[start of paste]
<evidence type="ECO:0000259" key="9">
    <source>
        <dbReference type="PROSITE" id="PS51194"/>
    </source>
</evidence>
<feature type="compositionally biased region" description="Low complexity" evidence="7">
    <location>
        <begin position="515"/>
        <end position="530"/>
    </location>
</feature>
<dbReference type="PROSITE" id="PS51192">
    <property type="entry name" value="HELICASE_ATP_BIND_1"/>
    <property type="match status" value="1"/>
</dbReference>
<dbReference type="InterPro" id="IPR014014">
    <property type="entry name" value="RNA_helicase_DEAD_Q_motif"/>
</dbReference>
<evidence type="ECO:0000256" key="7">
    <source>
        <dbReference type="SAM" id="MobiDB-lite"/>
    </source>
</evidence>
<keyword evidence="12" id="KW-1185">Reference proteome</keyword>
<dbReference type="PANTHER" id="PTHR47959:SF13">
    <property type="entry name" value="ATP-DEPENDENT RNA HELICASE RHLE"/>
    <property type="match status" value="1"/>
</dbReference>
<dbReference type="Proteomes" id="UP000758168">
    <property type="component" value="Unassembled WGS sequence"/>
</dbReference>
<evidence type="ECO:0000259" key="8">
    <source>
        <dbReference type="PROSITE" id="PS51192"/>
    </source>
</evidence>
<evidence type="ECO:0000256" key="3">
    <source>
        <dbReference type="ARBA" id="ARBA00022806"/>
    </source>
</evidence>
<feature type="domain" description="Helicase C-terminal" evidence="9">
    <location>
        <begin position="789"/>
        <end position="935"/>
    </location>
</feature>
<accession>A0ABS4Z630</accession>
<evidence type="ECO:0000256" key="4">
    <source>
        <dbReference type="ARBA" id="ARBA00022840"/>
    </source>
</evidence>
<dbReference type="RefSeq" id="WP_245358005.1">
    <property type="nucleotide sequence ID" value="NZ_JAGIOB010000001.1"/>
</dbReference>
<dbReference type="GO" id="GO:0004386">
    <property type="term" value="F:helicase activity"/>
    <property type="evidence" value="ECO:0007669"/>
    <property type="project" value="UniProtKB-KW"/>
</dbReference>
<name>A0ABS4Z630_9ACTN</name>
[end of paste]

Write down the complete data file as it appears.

<evidence type="ECO:0000259" key="9">
    <source>
        <dbReference type="PROSITE" id="PS51194"/>
    </source>
</evidence>
<feature type="compositionally biased region" description="Low complexity" evidence="7">
    <location>
        <begin position="515"/>
        <end position="530"/>
    </location>
</feature>
<dbReference type="PROSITE" id="PS51192">
    <property type="entry name" value="HELICASE_ATP_BIND_1"/>
    <property type="match status" value="1"/>
</dbReference>
<dbReference type="InterPro" id="IPR014014">
    <property type="entry name" value="RNA_helicase_DEAD_Q_motif"/>
</dbReference>
<evidence type="ECO:0000256" key="7">
    <source>
        <dbReference type="SAM" id="MobiDB-lite"/>
    </source>
</evidence>
<keyword evidence="12" id="KW-1185">Reference proteome</keyword>
<dbReference type="PANTHER" id="PTHR47959:SF13">
    <property type="entry name" value="ATP-DEPENDENT RNA HELICASE RHLE"/>
    <property type="match status" value="1"/>
</dbReference>
<dbReference type="Proteomes" id="UP000758168">
    <property type="component" value="Unassembled WGS sequence"/>
</dbReference>
<evidence type="ECO:0000259" key="8">
    <source>
        <dbReference type="PROSITE" id="PS51192"/>
    </source>
</evidence>
<evidence type="ECO:0000256" key="3">
    <source>
        <dbReference type="ARBA" id="ARBA00022806"/>
    </source>
</evidence>
<feature type="domain" description="Helicase C-terminal" evidence="9">
    <location>
        <begin position="789"/>
        <end position="935"/>
    </location>
</feature>
<accession>A0ABS4Z630</accession>
<evidence type="ECO:0000256" key="4">
    <source>
        <dbReference type="ARBA" id="ARBA00022840"/>
    </source>
</evidence>
<dbReference type="RefSeq" id="WP_245358005.1">
    <property type="nucleotide sequence ID" value="NZ_JAGIOB010000001.1"/>
</dbReference>
<dbReference type="GO" id="GO:0004386">
    <property type="term" value="F:helicase activity"/>
    <property type="evidence" value="ECO:0007669"/>
    <property type="project" value="UniProtKB-KW"/>
</dbReference>
<name>A0ABS4Z630_9ACTN</name>